Wikipedia, (2015). Abake. [online] Available at: https://en.wikipedia.org/wiki/Abake [Accessed 4 Nov. 2015].

3) Copyright/left – Aspects of intellectual property rights in the creative world.

A blogger shared her bad experience of having to pay a certain amount of money to a photographer due to blogging a picture that she found on Google onto her blog. I found this blog article about intellectual property and I think it relates to a lot of people who run blogs or use social media. It seems that most people are violating this copyright/left law. Most interestingly, the blogger in question saw others taking random pictures from Google and posting them onto their blogs. She saw everyone doing it so therefore she thought it was in the right to do the same. On one blog, the blogger wrote:

THIS BLOG claims no credit for any images posted on this site unless otherwise noted. Images on this blog are copyright to its respectful owners. If there is an image appearing on this blog that belongs to you and do not wish for it appear on this site, please E-mail with a link to said image and it will be promptly removed” (BlogHer, 2015).

These types of disclaimers don’t actually make the user ‘safe’ from lawsuits, as this blogger sound out. Even though she posted a similar statement, she still got an email from the owner of the photo to ask her to bring the photo down and to pay a compensation fee as she had no right to use his photos without his permission. These days on many social media sites it seems like people are sharing and posting things that they seem interested in but really haven’t thought about their “rights” to actually do so. Therefore, this is an interesting case study about misconceptions about image sharing on social media, and about copyright/left laws.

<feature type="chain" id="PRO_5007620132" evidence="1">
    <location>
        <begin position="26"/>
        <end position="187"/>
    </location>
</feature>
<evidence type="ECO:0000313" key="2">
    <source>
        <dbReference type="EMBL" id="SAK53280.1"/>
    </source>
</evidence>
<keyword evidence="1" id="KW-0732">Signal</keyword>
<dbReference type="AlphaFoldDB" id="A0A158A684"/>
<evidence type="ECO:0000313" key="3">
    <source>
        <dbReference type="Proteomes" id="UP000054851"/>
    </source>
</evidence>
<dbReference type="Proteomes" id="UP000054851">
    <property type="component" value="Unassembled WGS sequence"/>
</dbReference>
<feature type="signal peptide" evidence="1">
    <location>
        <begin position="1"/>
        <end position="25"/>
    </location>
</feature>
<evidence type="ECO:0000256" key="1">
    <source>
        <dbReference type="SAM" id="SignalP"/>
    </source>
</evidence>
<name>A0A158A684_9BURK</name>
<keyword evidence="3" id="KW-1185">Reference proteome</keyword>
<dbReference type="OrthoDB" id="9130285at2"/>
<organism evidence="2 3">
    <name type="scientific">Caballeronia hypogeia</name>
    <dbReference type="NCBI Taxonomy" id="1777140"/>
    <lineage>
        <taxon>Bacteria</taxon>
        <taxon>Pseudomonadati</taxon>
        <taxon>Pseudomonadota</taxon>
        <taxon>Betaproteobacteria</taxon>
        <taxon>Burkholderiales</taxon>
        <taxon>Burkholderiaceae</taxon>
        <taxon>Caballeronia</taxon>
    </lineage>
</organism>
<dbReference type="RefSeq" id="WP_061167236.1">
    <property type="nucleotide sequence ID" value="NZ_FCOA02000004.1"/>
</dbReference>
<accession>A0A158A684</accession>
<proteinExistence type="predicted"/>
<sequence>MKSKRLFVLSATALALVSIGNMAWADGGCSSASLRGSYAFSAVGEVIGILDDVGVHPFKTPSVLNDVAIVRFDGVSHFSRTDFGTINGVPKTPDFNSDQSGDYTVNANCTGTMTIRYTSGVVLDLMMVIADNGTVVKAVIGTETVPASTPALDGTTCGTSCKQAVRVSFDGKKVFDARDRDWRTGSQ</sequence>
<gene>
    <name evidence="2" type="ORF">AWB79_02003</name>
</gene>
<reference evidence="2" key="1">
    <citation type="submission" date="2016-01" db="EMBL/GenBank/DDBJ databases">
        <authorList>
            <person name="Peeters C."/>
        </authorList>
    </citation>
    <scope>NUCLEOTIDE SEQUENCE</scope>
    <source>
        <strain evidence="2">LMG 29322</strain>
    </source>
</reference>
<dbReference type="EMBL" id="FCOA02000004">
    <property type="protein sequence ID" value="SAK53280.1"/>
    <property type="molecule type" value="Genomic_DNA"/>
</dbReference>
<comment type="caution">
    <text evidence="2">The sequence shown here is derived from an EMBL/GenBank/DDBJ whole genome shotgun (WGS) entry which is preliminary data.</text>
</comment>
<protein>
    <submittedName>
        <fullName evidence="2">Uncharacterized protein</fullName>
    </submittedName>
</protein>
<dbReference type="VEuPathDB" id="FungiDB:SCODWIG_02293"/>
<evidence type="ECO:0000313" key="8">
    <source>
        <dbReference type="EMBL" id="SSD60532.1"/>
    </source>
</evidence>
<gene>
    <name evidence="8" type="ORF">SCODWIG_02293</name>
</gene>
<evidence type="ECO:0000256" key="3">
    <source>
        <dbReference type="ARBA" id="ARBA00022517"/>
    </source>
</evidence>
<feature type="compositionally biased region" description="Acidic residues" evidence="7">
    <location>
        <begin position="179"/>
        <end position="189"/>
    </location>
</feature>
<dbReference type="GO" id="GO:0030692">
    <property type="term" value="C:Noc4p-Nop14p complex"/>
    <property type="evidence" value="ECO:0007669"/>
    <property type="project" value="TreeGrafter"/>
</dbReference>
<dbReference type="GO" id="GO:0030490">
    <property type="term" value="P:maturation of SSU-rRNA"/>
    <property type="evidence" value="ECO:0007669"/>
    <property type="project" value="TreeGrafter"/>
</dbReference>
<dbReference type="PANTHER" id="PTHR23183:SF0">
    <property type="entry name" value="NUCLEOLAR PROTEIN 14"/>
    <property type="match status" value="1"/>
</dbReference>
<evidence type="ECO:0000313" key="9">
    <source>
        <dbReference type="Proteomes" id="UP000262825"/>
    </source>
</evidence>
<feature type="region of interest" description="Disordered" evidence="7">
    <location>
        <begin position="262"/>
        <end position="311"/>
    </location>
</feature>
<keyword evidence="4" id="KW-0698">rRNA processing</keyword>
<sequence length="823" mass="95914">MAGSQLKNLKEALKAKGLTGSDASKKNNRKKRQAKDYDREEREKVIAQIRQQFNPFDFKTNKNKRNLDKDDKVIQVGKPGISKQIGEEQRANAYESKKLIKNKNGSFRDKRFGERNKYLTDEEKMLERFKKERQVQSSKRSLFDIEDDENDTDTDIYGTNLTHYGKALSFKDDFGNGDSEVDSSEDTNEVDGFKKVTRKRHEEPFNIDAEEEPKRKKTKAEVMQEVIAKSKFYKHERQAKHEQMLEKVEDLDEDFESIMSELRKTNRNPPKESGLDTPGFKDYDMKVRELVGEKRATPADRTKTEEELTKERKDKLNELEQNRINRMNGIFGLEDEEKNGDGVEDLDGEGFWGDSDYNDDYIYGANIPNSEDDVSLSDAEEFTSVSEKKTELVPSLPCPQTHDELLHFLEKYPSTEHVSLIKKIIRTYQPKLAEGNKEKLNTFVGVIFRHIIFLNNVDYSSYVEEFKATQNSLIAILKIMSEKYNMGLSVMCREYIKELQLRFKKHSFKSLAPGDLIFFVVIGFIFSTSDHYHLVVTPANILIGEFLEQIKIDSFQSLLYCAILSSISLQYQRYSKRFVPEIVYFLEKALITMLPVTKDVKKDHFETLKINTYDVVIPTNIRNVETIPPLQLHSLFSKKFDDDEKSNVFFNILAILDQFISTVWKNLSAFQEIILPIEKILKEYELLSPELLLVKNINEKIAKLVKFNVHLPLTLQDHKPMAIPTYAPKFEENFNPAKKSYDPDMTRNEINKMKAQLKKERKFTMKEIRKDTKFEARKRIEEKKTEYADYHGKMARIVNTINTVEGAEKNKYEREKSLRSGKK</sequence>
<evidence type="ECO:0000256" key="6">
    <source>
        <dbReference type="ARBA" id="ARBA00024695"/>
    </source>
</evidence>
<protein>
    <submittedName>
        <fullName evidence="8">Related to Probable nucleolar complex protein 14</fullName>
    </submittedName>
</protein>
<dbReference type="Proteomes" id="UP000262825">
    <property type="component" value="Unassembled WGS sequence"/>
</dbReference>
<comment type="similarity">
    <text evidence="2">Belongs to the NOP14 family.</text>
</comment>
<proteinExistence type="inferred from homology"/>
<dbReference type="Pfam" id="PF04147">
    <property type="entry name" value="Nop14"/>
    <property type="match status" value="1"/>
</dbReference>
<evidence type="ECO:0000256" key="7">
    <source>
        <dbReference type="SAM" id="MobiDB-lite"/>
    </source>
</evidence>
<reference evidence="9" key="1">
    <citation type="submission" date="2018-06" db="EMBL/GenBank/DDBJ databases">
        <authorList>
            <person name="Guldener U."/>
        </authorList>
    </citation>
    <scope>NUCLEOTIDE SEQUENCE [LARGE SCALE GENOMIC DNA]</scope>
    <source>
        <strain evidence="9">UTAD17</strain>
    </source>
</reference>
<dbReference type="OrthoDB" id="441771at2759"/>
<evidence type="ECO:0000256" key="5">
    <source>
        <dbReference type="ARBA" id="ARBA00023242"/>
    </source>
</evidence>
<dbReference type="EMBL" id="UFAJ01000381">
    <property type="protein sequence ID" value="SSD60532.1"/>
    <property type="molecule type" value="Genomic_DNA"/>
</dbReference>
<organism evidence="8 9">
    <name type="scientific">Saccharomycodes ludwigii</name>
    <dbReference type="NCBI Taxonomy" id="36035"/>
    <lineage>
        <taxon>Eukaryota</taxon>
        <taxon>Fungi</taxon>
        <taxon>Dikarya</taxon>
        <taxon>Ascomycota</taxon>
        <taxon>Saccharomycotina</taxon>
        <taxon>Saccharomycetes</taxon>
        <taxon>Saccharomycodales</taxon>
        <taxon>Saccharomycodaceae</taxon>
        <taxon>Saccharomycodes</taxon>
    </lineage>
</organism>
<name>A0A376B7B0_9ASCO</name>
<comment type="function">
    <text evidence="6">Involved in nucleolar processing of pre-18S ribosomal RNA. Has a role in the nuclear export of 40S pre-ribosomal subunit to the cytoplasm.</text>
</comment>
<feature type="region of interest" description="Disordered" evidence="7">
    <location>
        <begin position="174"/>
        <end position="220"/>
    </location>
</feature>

BlogHer, (2015). Blogger Beware: You CAN Get Sued For Using Photos You Don’t Own on Your Blog. [online] Available at: http://www.blogher.com/bloggers-beware-you-can-get-sued-using-photos-your-blog-my-story [Accessed 10 Nov. 2015].


2) Transcript of interview with university student Bonnie Kate Wolf, MA Graphic Design Communication, Chelsea College of Arts. Works for Lush Cosmetics, among others

Me: What are your experiences with working with creative companies such as the well known Lush Cosmetics?

Bonnie Kate Wolf: Yes, so I’ve worked for companies like Lush as a graphic designer. I have also worked with JLL they’re a big real estate investment company. I’ve worked with ASOS… so lots of big companies, and yes as well as some smaller ones…

And… There is always a kind of sense that as a creative person because you enjoy what you do, then they don’t necessarily have to pay you a lot to do it always… ?

Me: Right…

Bonnie Kate Wolf: So some companies are better than others. Like Lush have always paid me very well for the work. But sometimes with certain jobs, people think that because you like doing it that you should do it for free or that if it’s an internship, for instance, which I’ve not done because I needed the money rather than wanting the experience.

They’ll always say you’ll get great experience; you’ll get great exposure. And it’s like they don’t value necessarily your time or your experience or your creativity. So with things like internships and volunteering sometimes they… people don’t always understand that it’s a job for you and even if you like your job that doesn’t mean you should do it for free. So it can be kind of upsetting when somebody says oh we can only pay you this much, but you like it so it’s okay… and you say … oh well … not really because this is still my job. …I’m just smart enough to have found a job I like!

So yeah, I’ve worked with a lot of them, most of them are really good but I think with internships, a lot of companies offer internships where they pay very very little and the end result is they basically get free work and students are expected to just… or young professionals are expected to just accept that rather than getting paid a decent wage.